In Crusade, by contrast, the player first has to specialize a citizen as a General who, in turn, can train up to 5 legions.  Players can then load up their legions onto a transport and take it to the planet and invade.

However, there are some key gameplay changes:

  1. If the defending planet has no defending legions, the planet is instantly conquered. Thus, players can decide which planets matter the most.
  2. The transport is no longer consumed.  That means, in theory, a single transport could conquer an entire civilization.  This vastly reduces the late-game grind of conquering (and to be honest, we should have thought of this 10 years ago).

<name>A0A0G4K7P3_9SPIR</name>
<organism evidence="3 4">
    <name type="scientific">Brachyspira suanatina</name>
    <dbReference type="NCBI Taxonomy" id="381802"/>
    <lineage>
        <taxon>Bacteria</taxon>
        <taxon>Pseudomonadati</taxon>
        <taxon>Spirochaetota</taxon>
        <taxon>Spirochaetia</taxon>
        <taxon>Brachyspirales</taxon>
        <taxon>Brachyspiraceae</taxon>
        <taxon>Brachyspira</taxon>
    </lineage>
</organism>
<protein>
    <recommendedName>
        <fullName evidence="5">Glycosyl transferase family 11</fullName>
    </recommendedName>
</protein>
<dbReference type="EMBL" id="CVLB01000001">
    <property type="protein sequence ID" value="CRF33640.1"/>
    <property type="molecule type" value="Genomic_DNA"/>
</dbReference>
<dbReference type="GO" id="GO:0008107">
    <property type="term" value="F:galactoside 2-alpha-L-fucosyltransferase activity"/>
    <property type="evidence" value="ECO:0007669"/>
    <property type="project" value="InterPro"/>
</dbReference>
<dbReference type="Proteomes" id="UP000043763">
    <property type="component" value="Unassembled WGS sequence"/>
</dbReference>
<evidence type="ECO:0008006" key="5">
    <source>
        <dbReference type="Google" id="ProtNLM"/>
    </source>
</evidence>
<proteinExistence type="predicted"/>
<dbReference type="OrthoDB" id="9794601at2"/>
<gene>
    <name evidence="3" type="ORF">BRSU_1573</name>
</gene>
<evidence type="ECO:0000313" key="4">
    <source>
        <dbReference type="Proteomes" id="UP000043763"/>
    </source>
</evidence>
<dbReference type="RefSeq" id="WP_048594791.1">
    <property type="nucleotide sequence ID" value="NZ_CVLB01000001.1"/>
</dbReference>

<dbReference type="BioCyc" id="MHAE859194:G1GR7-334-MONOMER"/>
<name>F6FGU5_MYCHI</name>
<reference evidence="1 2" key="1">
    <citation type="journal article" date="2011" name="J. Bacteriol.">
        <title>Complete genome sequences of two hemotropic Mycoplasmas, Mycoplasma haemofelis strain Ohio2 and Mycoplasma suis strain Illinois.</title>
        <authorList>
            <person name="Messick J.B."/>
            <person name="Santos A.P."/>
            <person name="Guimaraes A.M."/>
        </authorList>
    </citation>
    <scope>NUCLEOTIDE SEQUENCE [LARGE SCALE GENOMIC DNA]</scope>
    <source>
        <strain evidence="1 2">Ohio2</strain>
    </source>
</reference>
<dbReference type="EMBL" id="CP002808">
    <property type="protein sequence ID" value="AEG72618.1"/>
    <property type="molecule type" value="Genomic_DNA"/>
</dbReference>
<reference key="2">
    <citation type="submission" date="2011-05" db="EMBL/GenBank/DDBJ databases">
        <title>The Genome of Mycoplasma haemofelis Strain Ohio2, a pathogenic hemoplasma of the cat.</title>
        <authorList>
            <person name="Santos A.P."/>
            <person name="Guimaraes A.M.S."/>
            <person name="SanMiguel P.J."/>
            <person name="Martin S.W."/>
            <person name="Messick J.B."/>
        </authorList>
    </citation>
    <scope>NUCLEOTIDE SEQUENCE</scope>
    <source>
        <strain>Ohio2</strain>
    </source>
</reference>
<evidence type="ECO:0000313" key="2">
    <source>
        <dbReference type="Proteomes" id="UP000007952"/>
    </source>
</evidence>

When the player arrives at the planet, they decide which tiles to land on. A planet is conquered when all the cities are taken.



Any planetary improvements a legion traverses over is automatically destroyed unless defended. Hence, a player can use a single legion to try to raid a well defended planet.



The statistical reality of a world-wide invasion is presented to the player.


NEW FEATURE: Missions and Deliverables

While not a specifically called out "feature", a big emphasis in Crusade has been to squash late game tedium.  Strategy games are notoriously for having a late-game grind.  The question is, how do you solve that?

Galactic Civilizations has always had civilizations surrender when they knew their cause was lost. That helped move the game along.  But one gigantic area that still needed to be addressed is what to do about your colonies (the space 4X version of cities) late game when they are largely built out?